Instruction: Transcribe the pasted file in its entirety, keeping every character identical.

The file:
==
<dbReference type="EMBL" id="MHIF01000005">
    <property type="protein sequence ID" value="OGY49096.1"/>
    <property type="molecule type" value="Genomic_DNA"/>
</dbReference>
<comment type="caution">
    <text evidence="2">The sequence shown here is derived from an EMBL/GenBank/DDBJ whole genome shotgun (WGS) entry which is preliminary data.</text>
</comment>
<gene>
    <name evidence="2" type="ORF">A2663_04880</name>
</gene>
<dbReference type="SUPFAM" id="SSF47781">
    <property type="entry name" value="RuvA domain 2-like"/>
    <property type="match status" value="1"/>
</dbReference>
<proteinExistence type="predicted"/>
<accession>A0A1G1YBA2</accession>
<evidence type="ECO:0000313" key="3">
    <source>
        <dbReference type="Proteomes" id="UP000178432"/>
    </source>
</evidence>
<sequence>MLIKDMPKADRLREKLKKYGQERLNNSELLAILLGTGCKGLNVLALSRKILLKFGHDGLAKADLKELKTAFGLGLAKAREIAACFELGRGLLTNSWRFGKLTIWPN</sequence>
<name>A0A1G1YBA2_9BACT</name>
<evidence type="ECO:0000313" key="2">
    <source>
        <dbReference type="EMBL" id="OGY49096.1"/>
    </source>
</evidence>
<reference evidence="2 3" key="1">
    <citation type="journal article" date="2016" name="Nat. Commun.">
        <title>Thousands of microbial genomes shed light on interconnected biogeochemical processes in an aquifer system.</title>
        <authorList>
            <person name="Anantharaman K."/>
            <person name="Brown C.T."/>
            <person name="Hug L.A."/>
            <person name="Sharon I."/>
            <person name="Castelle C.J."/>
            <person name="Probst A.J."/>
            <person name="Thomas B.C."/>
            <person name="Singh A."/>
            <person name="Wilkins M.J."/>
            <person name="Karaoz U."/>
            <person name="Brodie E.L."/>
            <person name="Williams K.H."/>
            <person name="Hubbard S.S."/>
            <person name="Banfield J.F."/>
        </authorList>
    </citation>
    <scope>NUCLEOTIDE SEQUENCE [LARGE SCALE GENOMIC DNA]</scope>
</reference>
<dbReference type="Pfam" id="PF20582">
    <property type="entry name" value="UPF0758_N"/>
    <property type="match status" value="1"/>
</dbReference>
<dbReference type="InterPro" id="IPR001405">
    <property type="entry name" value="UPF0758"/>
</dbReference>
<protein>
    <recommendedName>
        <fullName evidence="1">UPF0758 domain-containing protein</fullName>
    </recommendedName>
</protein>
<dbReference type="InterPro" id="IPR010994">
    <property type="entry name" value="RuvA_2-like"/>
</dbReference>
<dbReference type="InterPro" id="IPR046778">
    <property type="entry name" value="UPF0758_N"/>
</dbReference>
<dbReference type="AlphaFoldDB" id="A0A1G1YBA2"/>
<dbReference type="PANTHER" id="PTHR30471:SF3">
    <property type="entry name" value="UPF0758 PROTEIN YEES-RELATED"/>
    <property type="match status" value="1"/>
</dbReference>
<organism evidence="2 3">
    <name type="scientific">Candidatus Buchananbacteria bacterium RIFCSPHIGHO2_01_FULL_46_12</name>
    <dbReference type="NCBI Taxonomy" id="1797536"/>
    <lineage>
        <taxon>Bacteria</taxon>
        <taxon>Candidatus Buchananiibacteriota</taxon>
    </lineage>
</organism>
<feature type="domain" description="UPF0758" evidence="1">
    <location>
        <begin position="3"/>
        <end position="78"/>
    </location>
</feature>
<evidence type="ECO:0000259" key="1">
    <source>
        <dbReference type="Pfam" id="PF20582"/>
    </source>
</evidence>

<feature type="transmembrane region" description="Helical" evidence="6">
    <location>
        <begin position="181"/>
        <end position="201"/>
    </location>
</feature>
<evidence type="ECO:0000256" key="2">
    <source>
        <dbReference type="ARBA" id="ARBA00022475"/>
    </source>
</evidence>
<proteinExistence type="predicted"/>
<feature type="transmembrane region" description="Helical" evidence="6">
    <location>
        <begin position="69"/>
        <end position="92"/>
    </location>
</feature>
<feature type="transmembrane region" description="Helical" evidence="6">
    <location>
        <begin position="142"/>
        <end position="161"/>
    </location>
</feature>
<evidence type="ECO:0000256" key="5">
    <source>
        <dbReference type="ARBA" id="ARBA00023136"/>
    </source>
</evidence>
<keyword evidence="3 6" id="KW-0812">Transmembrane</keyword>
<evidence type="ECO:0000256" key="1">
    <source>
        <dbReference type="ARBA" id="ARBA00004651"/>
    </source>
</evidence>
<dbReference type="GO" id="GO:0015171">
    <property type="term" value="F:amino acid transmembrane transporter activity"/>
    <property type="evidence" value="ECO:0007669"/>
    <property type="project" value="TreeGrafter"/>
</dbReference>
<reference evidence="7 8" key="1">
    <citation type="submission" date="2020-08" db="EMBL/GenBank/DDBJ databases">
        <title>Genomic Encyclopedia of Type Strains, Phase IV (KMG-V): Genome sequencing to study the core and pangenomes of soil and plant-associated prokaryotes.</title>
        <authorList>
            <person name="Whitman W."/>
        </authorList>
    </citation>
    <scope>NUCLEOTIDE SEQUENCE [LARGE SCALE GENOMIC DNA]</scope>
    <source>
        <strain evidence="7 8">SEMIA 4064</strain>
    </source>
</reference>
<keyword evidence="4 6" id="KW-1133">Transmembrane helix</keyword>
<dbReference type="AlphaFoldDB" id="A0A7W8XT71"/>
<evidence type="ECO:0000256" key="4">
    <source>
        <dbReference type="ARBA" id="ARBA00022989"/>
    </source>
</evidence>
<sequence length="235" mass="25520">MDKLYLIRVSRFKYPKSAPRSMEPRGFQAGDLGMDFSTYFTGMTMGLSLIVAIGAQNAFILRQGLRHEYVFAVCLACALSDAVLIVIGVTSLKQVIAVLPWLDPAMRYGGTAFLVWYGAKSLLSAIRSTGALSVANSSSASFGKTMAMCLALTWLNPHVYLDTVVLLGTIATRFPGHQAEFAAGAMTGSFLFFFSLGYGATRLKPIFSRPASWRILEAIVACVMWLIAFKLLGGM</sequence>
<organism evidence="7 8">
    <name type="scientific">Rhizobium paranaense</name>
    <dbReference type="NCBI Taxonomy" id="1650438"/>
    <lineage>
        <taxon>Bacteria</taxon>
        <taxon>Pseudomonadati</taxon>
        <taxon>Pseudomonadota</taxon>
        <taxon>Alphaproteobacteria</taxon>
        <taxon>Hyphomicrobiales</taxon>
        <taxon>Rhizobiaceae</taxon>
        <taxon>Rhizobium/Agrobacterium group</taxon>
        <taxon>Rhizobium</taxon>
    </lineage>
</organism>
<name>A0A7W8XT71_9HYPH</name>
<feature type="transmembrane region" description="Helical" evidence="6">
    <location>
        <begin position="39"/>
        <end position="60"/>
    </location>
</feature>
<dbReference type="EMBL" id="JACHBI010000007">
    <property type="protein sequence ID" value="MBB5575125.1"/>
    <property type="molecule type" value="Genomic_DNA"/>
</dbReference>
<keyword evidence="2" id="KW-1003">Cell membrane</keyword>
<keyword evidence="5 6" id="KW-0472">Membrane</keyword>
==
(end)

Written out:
<dbReference type="EMBL" id="MHIF01000005">
    <property type="protein sequence ID" value="OGY49096.1"/>
    <property type="molecule type" value="Genomic_DNA"/>
</dbReference>
<comment type="caution">
    <text evidence="2">The sequence shown here is derived from an EMBL/GenBank/DDBJ whole genome shotgun (WGS) entry which is preliminary data.</text>
</comment>
<gene>
    <name evidence="2" type="ORF">A2663_04880</name>
</gene>
<dbReference type="SUPFAM" id="SSF47781">
    <property type="entry name" value="RuvA domain 2-like"/>
    <property type="match status" value="1"/>
</dbReference>
<proteinExistence type="predicted"/>
<accession>A0A1G1YBA2</accession>
<evidence type="ECO:0000313" key="3">
    <source>
        <dbReference type="Proteomes" id="UP000178432"/>
    </source>
</evidence>
<sequence>MLIKDMPKADRLREKLKKYGQERLNNSELLAILLGTGCKGLNVLALSRKILLKFGHDGLAKADLKELKTAFGLGLAKAREIAACFELGRGLLTNSWRFGKLTIWPN</sequence>
<name>A0A1G1YBA2_9BACT</name>
<evidence type="ECO:0000313" key="2">
    <source>
        <dbReference type="EMBL" id="OGY49096.1"/>
    </source>
</evidence>
<reference evidence="2 3" key="1">
    <citation type="journal article" date="2016" name="Nat. Commun.">
        <title>Thousands of microbial genomes shed light on interconnected biogeochemical processes in an aquifer system.</title>
        <authorList>
            <person name="Anantharaman K."/>
            <person name="Brown C.T."/>
            <person name="Hug L.A."/>
            <person name="Sharon I."/>
            <person name="Castelle C.J."/>
            <person name="Probst A.J."/>
            <person name="Thomas B.C."/>
            <person name="Singh A."/>
            <person name="Wilkins M.J."/>
            <person name="Karaoz U."/>
            <person name="Brodie E.L."/>
            <person name="Williams K.H."/>
            <person name="Hubbard S.S."/>
            <person name="Banfield J.F."/>
        </authorList>
    </citation>
    <scope>NUCLEOTIDE SEQUENCE [LARGE SCALE GENOMIC DNA]</scope>
</reference>
<dbReference type="Pfam" id="PF20582">
    <property type="entry name" value="UPF0758_N"/>
    <property type="match status" value="1"/>
</dbReference>
<dbReference type="InterPro" id="IPR001405">
    <property type="entry name" value="UPF0758"/>
</dbReference>
<protein>
    <recommendedName>
        <fullName evidence="1">UPF0758 domain-containing protein</fullName>
    </recommendedName>
</protein>
<dbReference type="InterPro" id="IPR010994">
    <property type="entry name" value="RuvA_2-like"/>
</dbReference>
<dbReference type="InterPro" id="IPR046778">
    <property type="entry name" value="UPF0758_N"/>
</dbReference>
<dbReference type="AlphaFoldDB" id="A0A1G1YBA2"/>
<dbReference type="PANTHER" id="PTHR30471:SF3">
    <property type="entry name" value="UPF0758 PROTEIN YEES-RELATED"/>
    <property type="match status" value="1"/>
</dbReference>
<organism evidence="2 3">
    <name type="scientific">Candidatus Buchananbacteria bacterium RIFCSPHIGHO2_01_FULL_46_12</name>
    <dbReference type="NCBI Taxonomy" id="1797536"/>
    <lineage>
        <taxon>Bacteria</taxon>
        <taxon>Candidatus Buchananiibacteriota</taxon>
    </lineage>
</organism>
<feature type="domain" description="UPF0758" evidence="1">
    <location>
        <begin position="3"/>
        <end position="78"/>
    </location>
</feature>
<evidence type="ECO:0000259" key="1">
    <source>
        <dbReference type="Pfam" id="PF20582"/>
    </source>
</evidence>

<feature type="transmembrane region" description="Helical" evidence="6">
    <location>
        <begin position="181"/>
        <end position="201"/>
    </location>
</feature>
<evidence type="ECO:0000256" key="2">
    <source>
        <dbReference type="ARBA" id="ARBA00022475"/>
    </source>
</evidence>
<proteinExistence type="predicted"/>
<feature type="transmembrane region" description="Helical" evidence="6">
    <location>
        <begin position="69"/>
        <end position="92"/>
    </location>
</feature>
<feature type="transmembrane region" description="Helical" evidence="6">
    <location>
        <begin position="142"/>
        <end position="161"/>
    </location>
</feature>
<evidence type="ECO:0000256" key="5">
    <source>
        <dbReference type="ARBA" id="ARBA00023136"/>
    </source>
</evidence>
<keyword evidence="3 6" id="KW-0812">Transmembrane</keyword>
<evidence type="ECO:0000256" key="1">
    <source>
        <dbReference type="ARBA" id="ARBA00004651"/>
    </source>
</evidence>
<dbReference type="GO" id="GO:0015171">
    <property type="term" value="F:amino acid transmembrane transporter activity"/>
    <property type="evidence" value="ECO:0007669"/>
    <property type="project" value="TreeGrafter"/>
</dbReference>
<reference evidence="7 8" key="1">
    <citation type="submission" date="2020-08" db="EMBL/GenBank/DDBJ databases">
        <title>Genomic Encyclopedia of Type Strains, Phase IV (KMG-V): Genome sequencing to study the core and pangenomes of soil and plant-associated prokaryotes.</title>
        <authorList>
            <person name="Whitman W."/>
        </authorList>
    </citation>
    <scope>NUCLEOTIDE SEQUENCE [LARGE SCALE GENOMIC DNA]</scope>
    <source>
        <strain evidence="7 8">SEMIA 4064</strain>
    </source>
</reference>
<keyword evidence="4 6" id="KW-1133">Transmembrane helix</keyword>
<dbReference type="AlphaFoldDB" id="A0A7W8XT71"/>
<evidence type="ECO:0000256" key="4">
    <source>
        <dbReference type="ARBA" id="ARBA00022989"/>
    </source>
</evidence>
<sequence length="235" mass="25520">MDKLYLIRVSRFKYPKSAPRSMEPRGFQAGDLGMDFSTYFTGMTMGLSLIVAIGAQNAFILRQGLRHEYVFAVCLACALSDAVLIVIGVTSLKQVIAVLPWLDPAMRYGGTAFLVWYGAKSLLSAIRSTGALSVANSSSASFGKTMAMCLALTWLNPHVYLDTVVLLGTIATRFPGHQAEFAAGAMTGSFLFFFSLGYGATRLKPIFSRPASWRILEAIVACVMWLIAFKLLGGM</sequence>
<organism evidence="7 8">
    <name type="scientific">Rhizobium paranaense</name>
    <dbReference type="NCBI Taxonomy" id="1650438"/>
    <lineage>
        <taxon>Bacteria</taxon>
        <taxon>Pseudomonadati</taxon>
        <taxon>Pseudomonadota</taxon>
        <taxon>Alphaproteobacteria</taxon>
        <taxon>Hyphomicrobiales</taxon>
        <taxon>Rhizobiaceae</taxon>
        <taxon>Rhizobium/Agrobacterium group</taxon>
        <taxon>Rhizobium</taxon>
    </lineage>
</organism>
<name>A0A7W8XT71_9HYPH</name>
<feature type="transmembrane region" description="Helical" evidence="6">
    <location>
        <begin position="39"/>
        <end position="60"/>
    </location>
</feature>
<dbReference type="EMBL" id="JACHBI010000007">
    <property type="protein sequence ID" value="MBB5575125.1"/>
    <property type="molecule type" value="Genomic_DNA"/>
</dbReference>
<keyword evidence="2" id="KW-1003">Cell membrane</keyword>
<keyword evidence="5 6" id="KW-0472">Membrane</keyword>